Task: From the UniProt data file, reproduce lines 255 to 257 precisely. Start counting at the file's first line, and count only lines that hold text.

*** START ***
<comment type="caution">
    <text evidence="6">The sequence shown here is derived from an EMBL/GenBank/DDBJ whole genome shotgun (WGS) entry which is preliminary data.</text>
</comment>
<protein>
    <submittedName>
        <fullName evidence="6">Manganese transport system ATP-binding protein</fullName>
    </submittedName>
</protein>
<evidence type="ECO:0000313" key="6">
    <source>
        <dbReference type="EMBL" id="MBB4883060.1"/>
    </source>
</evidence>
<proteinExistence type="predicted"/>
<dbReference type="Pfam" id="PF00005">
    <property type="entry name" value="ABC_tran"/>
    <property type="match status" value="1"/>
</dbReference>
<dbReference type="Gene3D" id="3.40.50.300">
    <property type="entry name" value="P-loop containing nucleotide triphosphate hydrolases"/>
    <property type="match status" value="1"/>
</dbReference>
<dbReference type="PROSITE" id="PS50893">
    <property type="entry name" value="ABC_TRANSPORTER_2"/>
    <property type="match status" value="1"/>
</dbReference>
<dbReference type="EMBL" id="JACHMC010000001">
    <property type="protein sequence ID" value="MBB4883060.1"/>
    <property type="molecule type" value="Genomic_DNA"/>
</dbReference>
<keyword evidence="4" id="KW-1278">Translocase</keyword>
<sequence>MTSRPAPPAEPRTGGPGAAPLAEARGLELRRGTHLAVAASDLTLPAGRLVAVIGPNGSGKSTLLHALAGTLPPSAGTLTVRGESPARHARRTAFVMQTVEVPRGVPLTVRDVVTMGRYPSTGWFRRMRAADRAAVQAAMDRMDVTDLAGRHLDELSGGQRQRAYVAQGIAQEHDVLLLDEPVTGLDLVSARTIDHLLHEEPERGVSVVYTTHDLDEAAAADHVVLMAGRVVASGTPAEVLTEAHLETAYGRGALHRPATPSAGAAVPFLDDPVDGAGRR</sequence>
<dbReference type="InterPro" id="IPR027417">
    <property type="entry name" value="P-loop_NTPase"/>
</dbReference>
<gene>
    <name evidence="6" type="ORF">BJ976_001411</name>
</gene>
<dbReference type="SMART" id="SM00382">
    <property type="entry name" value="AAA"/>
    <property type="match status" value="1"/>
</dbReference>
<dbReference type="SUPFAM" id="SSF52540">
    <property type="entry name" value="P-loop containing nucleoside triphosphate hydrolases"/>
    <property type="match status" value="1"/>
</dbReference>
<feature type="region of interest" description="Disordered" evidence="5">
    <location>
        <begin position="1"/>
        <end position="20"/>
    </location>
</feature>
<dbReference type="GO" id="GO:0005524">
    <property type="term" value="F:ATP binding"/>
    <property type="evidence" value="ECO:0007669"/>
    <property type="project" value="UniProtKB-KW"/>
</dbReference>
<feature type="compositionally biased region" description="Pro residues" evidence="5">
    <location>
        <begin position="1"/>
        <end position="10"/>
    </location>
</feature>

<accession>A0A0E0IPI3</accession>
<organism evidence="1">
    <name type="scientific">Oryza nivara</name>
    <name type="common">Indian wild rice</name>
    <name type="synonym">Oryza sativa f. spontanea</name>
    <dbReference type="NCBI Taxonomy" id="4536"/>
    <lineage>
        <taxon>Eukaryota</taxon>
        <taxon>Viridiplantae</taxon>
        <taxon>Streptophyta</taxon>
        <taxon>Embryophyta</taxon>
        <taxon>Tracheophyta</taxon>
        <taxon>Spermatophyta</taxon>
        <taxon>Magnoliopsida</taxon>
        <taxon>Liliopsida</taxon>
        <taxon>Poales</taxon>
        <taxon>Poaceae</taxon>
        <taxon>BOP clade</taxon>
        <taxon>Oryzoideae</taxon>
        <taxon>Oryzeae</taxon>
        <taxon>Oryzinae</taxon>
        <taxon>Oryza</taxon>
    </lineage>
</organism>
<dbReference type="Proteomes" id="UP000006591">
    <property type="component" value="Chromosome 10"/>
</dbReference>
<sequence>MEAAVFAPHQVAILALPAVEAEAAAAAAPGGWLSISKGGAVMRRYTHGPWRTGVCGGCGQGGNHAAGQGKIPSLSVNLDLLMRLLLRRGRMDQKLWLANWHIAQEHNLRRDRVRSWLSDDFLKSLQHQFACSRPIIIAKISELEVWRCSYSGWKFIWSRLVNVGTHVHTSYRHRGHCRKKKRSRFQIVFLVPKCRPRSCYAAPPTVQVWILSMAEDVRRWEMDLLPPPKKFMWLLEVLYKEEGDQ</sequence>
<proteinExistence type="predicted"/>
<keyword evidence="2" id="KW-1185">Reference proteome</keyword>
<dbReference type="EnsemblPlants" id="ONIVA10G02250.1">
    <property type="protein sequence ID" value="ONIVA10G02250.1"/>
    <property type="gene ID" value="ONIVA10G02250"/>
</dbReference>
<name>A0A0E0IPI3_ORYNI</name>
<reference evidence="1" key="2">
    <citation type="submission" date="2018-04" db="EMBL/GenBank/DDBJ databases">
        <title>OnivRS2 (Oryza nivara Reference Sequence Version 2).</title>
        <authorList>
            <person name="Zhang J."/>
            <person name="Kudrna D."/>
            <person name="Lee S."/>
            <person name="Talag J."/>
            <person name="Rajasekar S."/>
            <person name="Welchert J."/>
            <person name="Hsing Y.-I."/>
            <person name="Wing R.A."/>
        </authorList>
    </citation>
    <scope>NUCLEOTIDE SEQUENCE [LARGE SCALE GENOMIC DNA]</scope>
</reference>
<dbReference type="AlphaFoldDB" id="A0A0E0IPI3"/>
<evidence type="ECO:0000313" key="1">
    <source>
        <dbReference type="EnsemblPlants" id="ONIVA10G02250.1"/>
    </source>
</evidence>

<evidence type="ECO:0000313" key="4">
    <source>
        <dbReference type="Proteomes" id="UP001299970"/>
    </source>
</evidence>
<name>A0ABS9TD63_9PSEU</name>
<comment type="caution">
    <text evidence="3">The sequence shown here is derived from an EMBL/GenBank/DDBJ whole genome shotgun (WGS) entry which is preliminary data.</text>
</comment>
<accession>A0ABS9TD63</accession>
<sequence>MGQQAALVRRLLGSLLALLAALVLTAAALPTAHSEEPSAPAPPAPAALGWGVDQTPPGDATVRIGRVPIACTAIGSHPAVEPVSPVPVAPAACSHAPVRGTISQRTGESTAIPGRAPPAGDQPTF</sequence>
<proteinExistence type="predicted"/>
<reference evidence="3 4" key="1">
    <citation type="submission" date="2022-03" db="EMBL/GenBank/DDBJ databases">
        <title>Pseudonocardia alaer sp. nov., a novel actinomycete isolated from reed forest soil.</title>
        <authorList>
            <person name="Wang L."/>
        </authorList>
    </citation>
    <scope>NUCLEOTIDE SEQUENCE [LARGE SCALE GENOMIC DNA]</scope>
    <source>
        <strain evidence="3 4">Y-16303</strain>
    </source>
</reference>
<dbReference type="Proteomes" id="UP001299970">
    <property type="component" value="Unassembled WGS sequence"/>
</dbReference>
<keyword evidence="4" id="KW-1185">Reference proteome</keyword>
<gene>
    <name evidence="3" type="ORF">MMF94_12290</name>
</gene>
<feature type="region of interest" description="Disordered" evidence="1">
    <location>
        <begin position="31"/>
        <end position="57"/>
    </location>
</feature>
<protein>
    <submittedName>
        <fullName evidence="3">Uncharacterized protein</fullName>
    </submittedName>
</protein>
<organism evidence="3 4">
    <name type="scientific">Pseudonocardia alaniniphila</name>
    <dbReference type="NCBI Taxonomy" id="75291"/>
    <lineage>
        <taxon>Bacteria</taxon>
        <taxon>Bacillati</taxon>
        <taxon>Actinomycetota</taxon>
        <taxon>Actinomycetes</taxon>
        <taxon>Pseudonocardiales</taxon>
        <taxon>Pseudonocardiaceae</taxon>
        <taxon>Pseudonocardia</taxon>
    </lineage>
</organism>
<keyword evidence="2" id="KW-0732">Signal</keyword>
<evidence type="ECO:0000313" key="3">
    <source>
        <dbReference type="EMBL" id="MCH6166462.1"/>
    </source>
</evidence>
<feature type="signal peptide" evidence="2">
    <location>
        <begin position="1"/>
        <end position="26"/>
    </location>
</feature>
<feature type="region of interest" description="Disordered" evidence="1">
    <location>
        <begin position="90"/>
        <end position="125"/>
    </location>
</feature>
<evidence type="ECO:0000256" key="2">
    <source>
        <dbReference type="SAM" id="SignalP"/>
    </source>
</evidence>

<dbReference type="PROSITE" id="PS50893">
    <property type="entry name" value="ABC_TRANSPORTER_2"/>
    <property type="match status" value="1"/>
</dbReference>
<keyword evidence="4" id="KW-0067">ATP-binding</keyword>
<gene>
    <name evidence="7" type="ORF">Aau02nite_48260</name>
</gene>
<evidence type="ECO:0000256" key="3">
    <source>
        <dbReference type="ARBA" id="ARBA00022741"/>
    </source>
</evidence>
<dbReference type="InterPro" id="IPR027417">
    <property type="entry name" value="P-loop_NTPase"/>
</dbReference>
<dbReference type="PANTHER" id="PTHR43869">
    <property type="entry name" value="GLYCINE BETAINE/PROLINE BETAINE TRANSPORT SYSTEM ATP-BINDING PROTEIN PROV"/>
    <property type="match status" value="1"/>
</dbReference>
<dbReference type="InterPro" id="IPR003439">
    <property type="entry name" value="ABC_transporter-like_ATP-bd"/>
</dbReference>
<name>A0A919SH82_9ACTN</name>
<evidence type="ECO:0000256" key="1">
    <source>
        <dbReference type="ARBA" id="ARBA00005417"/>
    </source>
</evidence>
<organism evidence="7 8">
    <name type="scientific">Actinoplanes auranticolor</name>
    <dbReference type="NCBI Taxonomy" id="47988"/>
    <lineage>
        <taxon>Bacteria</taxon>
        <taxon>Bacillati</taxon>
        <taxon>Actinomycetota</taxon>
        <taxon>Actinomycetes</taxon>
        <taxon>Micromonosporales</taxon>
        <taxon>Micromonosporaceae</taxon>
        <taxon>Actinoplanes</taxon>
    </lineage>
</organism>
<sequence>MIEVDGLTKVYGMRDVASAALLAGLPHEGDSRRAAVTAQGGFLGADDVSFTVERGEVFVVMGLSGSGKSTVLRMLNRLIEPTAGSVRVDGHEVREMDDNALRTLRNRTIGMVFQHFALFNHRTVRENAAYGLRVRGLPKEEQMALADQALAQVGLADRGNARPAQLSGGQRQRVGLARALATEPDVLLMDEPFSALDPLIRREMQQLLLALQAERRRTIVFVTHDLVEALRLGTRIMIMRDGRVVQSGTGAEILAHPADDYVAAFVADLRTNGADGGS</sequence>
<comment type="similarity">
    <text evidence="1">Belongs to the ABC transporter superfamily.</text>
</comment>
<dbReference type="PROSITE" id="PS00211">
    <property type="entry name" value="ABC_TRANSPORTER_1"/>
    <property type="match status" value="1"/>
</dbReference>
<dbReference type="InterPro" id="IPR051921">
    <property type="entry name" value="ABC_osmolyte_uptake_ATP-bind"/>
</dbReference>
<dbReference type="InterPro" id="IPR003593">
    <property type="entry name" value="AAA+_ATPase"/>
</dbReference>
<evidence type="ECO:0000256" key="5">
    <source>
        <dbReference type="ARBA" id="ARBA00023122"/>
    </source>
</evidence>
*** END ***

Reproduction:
<evidence type="ECO:0000256" key="5">
    <source>
        <dbReference type="ARBA" id="ARBA00023122"/>